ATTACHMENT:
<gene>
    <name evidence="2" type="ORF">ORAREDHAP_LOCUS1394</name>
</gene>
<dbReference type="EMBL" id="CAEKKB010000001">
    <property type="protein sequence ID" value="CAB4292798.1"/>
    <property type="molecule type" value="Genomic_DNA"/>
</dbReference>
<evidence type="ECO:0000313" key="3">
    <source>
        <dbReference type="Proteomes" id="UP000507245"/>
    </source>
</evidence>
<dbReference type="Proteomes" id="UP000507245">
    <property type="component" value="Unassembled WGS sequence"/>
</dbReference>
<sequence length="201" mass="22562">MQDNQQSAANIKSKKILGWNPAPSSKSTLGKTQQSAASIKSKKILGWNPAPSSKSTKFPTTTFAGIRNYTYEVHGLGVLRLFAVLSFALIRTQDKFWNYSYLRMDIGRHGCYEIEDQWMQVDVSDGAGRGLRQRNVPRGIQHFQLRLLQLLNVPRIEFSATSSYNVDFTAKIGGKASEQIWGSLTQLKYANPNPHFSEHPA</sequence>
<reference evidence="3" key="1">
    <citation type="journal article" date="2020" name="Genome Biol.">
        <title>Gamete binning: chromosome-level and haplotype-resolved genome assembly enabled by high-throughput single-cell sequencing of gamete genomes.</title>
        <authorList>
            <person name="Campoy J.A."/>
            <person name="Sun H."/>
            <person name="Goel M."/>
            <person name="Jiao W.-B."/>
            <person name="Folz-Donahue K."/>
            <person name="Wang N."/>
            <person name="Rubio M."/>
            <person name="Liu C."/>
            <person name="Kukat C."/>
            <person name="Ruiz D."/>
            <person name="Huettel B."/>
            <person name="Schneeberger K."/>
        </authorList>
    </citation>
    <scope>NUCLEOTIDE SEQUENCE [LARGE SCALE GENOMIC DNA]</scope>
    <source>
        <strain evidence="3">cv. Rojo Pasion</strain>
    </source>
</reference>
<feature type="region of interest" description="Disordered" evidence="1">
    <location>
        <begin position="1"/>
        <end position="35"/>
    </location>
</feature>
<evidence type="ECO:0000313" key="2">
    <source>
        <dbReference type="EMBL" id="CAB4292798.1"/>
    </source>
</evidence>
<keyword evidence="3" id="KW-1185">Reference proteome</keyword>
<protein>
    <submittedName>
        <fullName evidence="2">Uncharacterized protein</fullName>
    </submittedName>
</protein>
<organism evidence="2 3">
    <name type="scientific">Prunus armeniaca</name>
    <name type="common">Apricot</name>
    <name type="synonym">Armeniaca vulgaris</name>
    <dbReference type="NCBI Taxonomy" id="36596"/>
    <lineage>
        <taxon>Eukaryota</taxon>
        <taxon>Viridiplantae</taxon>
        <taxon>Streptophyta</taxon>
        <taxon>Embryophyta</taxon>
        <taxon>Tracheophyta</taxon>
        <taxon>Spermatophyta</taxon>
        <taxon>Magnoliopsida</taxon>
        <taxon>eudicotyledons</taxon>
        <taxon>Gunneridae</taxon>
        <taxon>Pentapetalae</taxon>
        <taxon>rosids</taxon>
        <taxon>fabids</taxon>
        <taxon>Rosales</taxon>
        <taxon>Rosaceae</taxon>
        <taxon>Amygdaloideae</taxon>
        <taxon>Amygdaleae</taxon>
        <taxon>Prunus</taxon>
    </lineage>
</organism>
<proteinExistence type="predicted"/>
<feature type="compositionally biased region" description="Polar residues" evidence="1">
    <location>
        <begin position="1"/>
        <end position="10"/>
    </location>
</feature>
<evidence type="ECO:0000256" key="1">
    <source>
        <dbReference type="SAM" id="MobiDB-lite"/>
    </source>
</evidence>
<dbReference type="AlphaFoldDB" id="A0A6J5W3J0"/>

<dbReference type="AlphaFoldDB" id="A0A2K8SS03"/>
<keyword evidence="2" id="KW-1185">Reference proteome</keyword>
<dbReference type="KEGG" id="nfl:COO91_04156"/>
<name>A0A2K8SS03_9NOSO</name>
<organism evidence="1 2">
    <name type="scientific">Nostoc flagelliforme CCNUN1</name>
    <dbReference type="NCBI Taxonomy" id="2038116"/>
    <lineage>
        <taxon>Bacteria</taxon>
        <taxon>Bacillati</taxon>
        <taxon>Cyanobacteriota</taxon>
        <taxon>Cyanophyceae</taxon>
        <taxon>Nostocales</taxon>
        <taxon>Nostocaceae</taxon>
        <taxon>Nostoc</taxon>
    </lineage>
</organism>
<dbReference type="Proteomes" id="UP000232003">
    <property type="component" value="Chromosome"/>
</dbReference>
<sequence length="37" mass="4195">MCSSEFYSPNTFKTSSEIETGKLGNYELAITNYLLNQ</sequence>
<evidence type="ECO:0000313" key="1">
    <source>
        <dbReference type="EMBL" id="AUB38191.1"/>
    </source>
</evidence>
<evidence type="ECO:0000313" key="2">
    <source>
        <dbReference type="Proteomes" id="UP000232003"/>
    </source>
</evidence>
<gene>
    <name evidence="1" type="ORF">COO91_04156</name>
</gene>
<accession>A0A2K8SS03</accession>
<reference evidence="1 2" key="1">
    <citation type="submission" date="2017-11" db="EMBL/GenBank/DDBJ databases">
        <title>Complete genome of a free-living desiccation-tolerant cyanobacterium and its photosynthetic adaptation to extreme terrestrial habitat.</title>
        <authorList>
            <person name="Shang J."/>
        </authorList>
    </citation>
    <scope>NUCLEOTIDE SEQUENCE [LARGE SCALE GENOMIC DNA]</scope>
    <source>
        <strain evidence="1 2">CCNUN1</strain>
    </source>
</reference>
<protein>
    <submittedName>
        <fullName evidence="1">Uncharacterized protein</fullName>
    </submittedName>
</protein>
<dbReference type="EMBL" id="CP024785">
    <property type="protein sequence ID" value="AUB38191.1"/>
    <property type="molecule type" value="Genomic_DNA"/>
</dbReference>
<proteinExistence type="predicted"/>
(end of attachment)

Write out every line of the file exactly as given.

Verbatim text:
<gene>
    <name evidence="2" type="ORF">ORAREDHAP_LOCUS1394</name>
</gene>
<dbReference type="EMBL" id="CAEKKB010000001">
    <property type="protein sequence ID" value="CAB4292798.1"/>
    <property type="molecule type" value="Genomic_DNA"/>
</dbReference>
<evidence type="ECO:0000313" key="3">
    <source>
        <dbReference type="Proteomes" id="UP000507245"/>
    </source>
</evidence>
<dbReference type="Proteomes" id="UP000507245">
    <property type="component" value="Unassembled WGS sequence"/>
</dbReference>
<sequence length="201" mass="22562">MQDNQQSAANIKSKKILGWNPAPSSKSTLGKTQQSAASIKSKKILGWNPAPSSKSTKFPTTTFAGIRNYTYEVHGLGVLRLFAVLSFALIRTQDKFWNYSYLRMDIGRHGCYEIEDQWMQVDVSDGAGRGLRQRNVPRGIQHFQLRLLQLLNVPRIEFSATSSYNVDFTAKIGGKASEQIWGSLTQLKYANPNPHFSEHPA</sequence>
<reference evidence="3" key="1">
    <citation type="journal article" date="2020" name="Genome Biol.">
        <title>Gamete binning: chromosome-level and haplotype-resolved genome assembly enabled by high-throughput single-cell sequencing of gamete genomes.</title>
        <authorList>
            <person name="Campoy J.A."/>
            <person name="Sun H."/>
            <person name="Goel M."/>
            <person name="Jiao W.-B."/>
            <person name="Folz-Donahue K."/>
            <person name="Wang N."/>
            <person name="Rubio M."/>
            <person name="Liu C."/>
            <person name="Kukat C."/>
            <person name="Ruiz D."/>
            <person name="Huettel B."/>
            <person name="Schneeberger K."/>
        </authorList>
    </citation>
    <scope>NUCLEOTIDE SEQUENCE [LARGE SCALE GENOMIC DNA]</scope>
    <source>
        <strain evidence="3">cv. Rojo Pasion</strain>
    </source>
</reference>
<feature type="region of interest" description="Disordered" evidence="1">
    <location>
        <begin position="1"/>
        <end position="35"/>
    </location>
</feature>
<evidence type="ECO:0000313" key="2">
    <source>
        <dbReference type="EMBL" id="CAB4292798.1"/>
    </source>
</evidence>
<keyword evidence="3" id="KW-1185">Reference proteome</keyword>
<protein>
    <submittedName>
        <fullName evidence="2">Uncharacterized protein</fullName>
    </submittedName>
</protein>
<organism evidence="2 3">
    <name type="scientific">Prunus armeniaca</name>
    <name type="common">Apricot</name>
    <name type="synonym">Armeniaca vulgaris</name>
    <dbReference type="NCBI Taxonomy" id="36596"/>
    <lineage>
        <taxon>Eukaryota</taxon>
        <taxon>Viridiplantae</taxon>
        <taxon>Streptophyta</taxon>
        <taxon>Embryophyta</taxon>
        <taxon>Tracheophyta</taxon>
        <taxon>Spermatophyta</taxon>
        <taxon>Magnoliopsida</taxon>
        <taxon>eudicotyledons</taxon>
        <taxon>Gunneridae</taxon>
        <taxon>Pentapetalae</taxon>
        <taxon>rosids</taxon>
        <taxon>fabids</taxon>
        <taxon>Rosales</taxon>
        <taxon>Rosaceae</taxon>
        <taxon>Amygdaloideae</taxon>
        <taxon>Amygdaleae</taxon>
        <taxon>Prunus</taxon>
    </lineage>
</organism>
<proteinExistence type="predicted"/>
<feature type="compositionally biased region" description="Polar residues" evidence="1">
    <location>
        <begin position="1"/>
        <end position="10"/>
    </location>
</feature>
<evidence type="ECO:0000256" key="1">
    <source>
        <dbReference type="SAM" id="MobiDB-lite"/>
    </source>
</evidence>
<dbReference type="AlphaFoldDB" id="A0A6J5W3J0"/>

<dbReference type="AlphaFoldDB" id="A0A2K8SS03"/>
<keyword evidence="2" id="KW-1185">Reference proteome</keyword>
<dbReference type="KEGG" id="nfl:COO91_04156"/>
<name>A0A2K8SS03_9NOSO</name>
<organism evidence="1 2">
    <name type="scientific">Nostoc flagelliforme CCNUN1</name>
    <dbReference type="NCBI Taxonomy" id="2038116"/>
    <lineage>
        <taxon>Bacteria</taxon>
        <taxon>Bacillati</taxon>
        <taxon>Cyanobacteriota</taxon>
        <taxon>Cyanophyceae</taxon>
        <taxon>Nostocales</taxon>
        <taxon>Nostocaceae</taxon>
        <taxon>Nostoc</taxon>
    </lineage>
</organism>
<dbReference type="Proteomes" id="UP000232003">
    <property type="component" value="Chromosome"/>
</dbReference>
<sequence length="37" mass="4195">MCSSEFYSPNTFKTSSEIETGKLGNYELAITNYLLNQ</sequence>
<evidence type="ECO:0000313" key="1">
    <source>
        <dbReference type="EMBL" id="AUB38191.1"/>
    </source>
</evidence>
<evidence type="ECO:0000313" key="2">
    <source>
        <dbReference type="Proteomes" id="UP000232003"/>
    </source>
</evidence>
<gene>
    <name evidence="1" type="ORF">COO91_04156</name>
</gene>
<accession>A0A2K8SS03</accession>
<reference evidence="1 2" key="1">
    <citation type="submission" date="2017-11" db="EMBL/GenBank/DDBJ databases">
        <title>Complete genome of a free-living desiccation-tolerant cyanobacterium and its photosynthetic adaptation to extreme terrestrial habitat.</title>
        <authorList>
            <person name="Shang J."/>
        </authorList>
    </citation>
    <scope>NUCLEOTIDE SEQUENCE [LARGE SCALE GENOMIC DNA]</scope>
    <source>
        <strain evidence="1 2">CCNUN1</strain>
    </source>
</reference>
<protein>
    <submittedName>
        <fullName evidence="1">Uncharacterized protein</fullName>
    </submittedName>
</protein>
<dbReference type="EMBL" id="CP024785">
    <property type="protein sequence ID" value="AUB38191.1"/>
    <property type="molecule type" value="Genomic_DNA"/>
</dbReference>
<proteinExistence type="predicted"/>